TV component makers hurt while specialist producers may escape
Extensive list erases worst fears among retailers, consumers
Chinese companies scrambled to assess the impact of proposed U.S. tariffs on 1,300 products as President Donald Trump took a swipe at companies making televisions to dishwashers but spared levies on other goods that might hurt U.S. consumers.
The wide-ranging list of products that may be hit with 25 percent tariffs includes malaria diagnostic test kits, sewing machines and aircraft turbo propellers. Aviation and technology companies were among the groups targeted, while Chinese shoes and clothes makers largely escaped penalties that may have led to price hikes in the U.S.
“They’re doing it so it looks like they’re taking grandiose action that’s brave and strong, but they don’t want to create a disaster for the U.S. consumer,” said Alice de Jonge, who teaches international trade law at Monash University in Melbourne.
In targeting sectors that Beijing is openly trying to promote, the U.S. is signaling that its strategic aim is preventing China from gaining the global technological leadership that it wants. That has provoked anger in China, while there are doubts that the tariffs will succeed in changing Beijing’s behavior.
“The list just reinforces that anxiety and alarm that our members, American businesses operating in China, feel about the danger and costs of going down the path of retaliatory tariffs,” said Keith Jarrett, president of the American Chamber of Commerce in Shanghai.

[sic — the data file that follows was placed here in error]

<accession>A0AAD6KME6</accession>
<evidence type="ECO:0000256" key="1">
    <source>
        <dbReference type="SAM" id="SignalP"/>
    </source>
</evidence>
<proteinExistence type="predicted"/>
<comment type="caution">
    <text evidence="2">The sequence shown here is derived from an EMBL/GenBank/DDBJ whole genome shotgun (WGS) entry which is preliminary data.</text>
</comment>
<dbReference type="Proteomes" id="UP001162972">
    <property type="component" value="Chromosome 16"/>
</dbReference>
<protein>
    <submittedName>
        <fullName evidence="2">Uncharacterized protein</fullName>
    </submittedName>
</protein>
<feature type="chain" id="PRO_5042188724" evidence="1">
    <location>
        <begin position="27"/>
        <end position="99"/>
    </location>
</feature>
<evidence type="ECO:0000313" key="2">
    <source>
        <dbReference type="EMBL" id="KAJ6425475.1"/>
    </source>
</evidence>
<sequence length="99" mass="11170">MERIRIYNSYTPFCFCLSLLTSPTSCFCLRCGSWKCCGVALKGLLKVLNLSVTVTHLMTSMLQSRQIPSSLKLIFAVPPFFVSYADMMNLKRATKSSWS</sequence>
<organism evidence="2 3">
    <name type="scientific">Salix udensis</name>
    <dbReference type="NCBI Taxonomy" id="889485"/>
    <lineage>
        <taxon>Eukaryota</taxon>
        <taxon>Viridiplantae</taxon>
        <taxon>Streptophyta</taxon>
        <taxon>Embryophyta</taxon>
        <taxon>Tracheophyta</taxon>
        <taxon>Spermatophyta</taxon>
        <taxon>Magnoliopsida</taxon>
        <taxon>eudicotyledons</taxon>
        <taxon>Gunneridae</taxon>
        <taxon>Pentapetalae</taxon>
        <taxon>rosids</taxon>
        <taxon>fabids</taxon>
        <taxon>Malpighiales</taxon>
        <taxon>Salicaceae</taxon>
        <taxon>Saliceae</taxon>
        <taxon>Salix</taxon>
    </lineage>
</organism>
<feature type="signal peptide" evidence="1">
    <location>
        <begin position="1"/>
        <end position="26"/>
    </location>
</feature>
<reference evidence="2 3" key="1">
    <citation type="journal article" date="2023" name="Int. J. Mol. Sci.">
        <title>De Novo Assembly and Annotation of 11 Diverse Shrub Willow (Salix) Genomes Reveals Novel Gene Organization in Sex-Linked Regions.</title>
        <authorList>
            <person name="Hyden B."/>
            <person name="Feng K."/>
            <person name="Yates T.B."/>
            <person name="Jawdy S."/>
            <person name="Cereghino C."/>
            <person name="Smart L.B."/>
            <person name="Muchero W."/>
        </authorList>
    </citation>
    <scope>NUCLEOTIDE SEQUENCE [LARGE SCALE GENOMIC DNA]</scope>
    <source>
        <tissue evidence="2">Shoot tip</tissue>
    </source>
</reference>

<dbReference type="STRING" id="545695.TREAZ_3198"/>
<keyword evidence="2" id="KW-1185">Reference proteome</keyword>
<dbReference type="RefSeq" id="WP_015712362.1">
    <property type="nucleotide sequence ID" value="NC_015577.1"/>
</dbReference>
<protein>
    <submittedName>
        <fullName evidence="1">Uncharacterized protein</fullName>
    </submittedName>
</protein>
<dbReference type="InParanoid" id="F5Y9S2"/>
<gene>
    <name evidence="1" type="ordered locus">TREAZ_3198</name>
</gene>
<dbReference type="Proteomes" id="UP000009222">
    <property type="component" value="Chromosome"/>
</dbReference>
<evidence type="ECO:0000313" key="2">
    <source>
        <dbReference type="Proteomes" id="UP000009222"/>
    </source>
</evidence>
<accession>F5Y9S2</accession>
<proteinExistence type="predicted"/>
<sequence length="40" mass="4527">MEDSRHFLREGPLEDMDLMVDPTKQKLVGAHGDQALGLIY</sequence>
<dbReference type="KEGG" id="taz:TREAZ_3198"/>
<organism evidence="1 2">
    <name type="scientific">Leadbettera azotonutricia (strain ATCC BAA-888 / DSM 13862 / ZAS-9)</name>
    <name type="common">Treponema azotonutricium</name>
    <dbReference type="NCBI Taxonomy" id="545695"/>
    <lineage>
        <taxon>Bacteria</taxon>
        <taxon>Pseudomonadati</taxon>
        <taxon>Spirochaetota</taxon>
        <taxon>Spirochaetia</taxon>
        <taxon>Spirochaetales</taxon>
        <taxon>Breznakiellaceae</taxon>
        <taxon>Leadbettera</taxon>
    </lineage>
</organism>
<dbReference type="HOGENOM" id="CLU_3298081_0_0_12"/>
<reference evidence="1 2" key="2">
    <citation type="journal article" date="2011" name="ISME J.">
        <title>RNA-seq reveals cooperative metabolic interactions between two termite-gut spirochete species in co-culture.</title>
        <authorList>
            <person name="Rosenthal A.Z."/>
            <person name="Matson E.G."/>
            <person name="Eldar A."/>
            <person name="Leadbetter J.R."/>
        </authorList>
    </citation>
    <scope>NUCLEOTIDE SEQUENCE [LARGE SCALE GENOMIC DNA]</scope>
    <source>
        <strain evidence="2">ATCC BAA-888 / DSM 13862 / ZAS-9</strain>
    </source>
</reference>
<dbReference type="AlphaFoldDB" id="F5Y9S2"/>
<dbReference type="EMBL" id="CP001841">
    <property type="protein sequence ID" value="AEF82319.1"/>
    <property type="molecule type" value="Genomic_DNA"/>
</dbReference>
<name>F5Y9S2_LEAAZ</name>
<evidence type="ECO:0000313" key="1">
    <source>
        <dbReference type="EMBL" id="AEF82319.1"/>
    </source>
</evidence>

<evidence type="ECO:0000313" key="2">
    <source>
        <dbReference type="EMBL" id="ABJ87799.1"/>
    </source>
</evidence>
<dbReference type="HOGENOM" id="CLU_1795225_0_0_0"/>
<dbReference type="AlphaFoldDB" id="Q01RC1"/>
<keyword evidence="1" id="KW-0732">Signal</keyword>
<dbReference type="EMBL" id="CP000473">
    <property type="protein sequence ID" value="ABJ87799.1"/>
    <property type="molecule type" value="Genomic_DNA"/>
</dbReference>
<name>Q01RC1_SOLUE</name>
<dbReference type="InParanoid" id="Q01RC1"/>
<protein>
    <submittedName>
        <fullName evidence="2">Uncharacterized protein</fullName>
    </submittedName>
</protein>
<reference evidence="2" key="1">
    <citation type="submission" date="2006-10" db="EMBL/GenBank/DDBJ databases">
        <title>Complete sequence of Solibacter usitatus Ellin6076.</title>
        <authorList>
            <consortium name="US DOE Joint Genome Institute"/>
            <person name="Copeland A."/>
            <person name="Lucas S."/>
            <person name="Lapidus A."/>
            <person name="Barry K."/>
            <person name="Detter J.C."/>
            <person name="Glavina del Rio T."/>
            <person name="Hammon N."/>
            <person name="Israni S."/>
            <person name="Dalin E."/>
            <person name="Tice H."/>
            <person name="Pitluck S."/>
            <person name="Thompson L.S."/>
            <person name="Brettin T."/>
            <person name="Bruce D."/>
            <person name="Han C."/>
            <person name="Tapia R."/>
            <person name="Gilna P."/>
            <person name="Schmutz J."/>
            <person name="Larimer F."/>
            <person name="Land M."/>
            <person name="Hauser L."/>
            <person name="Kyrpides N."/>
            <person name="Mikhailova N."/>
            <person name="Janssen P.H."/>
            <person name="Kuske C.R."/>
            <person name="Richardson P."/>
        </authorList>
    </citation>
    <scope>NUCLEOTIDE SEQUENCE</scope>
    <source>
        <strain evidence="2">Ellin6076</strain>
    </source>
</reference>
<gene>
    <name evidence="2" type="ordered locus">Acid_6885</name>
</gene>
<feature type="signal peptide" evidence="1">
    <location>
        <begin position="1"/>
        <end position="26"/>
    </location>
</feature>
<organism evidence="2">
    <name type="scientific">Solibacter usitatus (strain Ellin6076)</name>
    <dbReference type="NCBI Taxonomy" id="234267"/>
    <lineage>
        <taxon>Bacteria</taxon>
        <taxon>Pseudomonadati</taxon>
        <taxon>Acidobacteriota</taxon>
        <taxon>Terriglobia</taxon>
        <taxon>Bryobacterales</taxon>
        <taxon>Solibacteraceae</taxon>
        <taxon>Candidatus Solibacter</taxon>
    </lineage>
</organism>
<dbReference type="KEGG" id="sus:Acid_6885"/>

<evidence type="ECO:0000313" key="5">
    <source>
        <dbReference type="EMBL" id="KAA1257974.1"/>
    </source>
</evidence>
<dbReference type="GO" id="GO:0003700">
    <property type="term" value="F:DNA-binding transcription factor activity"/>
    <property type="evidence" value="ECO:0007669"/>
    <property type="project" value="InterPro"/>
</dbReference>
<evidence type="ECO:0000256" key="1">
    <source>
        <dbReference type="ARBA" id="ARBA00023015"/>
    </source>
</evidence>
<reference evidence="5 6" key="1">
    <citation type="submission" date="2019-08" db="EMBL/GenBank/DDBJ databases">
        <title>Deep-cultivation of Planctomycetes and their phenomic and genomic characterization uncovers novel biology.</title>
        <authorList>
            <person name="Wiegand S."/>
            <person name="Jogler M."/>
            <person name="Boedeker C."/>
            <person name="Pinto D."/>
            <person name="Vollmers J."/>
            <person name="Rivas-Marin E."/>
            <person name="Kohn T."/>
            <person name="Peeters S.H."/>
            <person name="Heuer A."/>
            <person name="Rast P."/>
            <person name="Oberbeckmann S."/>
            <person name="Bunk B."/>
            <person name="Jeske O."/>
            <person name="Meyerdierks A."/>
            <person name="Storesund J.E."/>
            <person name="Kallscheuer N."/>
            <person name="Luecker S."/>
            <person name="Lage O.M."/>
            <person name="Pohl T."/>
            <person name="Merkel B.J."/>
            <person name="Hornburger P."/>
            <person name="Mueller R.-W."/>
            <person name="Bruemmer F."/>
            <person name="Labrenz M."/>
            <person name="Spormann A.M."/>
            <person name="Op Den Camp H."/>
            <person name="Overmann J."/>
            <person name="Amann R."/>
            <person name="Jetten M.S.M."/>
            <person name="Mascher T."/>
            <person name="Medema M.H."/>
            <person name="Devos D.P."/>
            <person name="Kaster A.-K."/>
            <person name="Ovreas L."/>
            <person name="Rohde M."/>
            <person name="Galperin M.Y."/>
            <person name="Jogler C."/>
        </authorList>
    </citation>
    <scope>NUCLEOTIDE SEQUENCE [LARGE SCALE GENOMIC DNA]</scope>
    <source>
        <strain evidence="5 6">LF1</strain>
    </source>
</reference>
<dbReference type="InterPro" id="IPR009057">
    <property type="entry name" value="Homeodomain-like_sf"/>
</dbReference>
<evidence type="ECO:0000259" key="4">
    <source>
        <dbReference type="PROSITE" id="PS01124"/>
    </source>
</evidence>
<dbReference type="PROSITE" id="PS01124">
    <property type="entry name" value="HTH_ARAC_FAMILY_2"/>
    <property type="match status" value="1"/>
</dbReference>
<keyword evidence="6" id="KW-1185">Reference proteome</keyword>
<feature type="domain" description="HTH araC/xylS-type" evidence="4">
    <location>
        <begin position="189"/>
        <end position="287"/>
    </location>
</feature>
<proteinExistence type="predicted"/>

Concerns of a trade war accelerated as China struck back at the U.S. Wednesday, saying it would levy 25 percent tariffs on imports of 106 U.S. products. China’s list included soybeans, automobiles and aircraft, as well as whiskey, cigars and cigarettes.
Many Chinese companies said they were still assessing the impact of the U.S. list that was long and highly specific.
The impact on Chinese stocks was muted. Shares of companies with strong ties to the U.S. that escaped tariffs such as Samsonite International SA and Li & Fung Ltd. rebounded on Wednesday. Pharmaceutical stocks jumped, even as Washington targeted dozens of key products used by drugmakers, as investors piled into companies with little exposure to the U.S. and China said it will boost generic drugs supply and quality.
The biggest blow by far would be to almost $4 billion worth of flat-panel TV screens, said Bloomberg Intelligence trade-policy analyst Caitlin Webber. Technology companies could see some cost increases or supply-chain disruption because there are multiple computer parts and components on this list, Webber said.
Tech companies like Apple Inc., Lenovo Group Ltd. or Hisense Electric Co. that operate significant Chinese production bases may also come out losers. Even American companies with manufacturing footprints there such as Dell Inc. and Intel Corp. may feel the pain if they export back home.
“The Trump administration deliberately targeted strategically important tech sectors,” said Teng Bingsheng, professor at the Cheung Kong Graduate School of Business in Beijing. “The U.S. definitely feels threats from China over the next decade in areas including semiconductors.” Overall, though, the damage may be limited as Chinese tech exports to the U.S. are small, he said.
Lenovo said in an emailed statement that as a global company it supports fair trade and open markets. Apple didn’t immediately respond to requests for comment, but CEO Tim Cook told a forum in Beijing last week he was opposed to an escalation in trade tensions. A representative for Hisense didn’t immediately respond to requests for comment.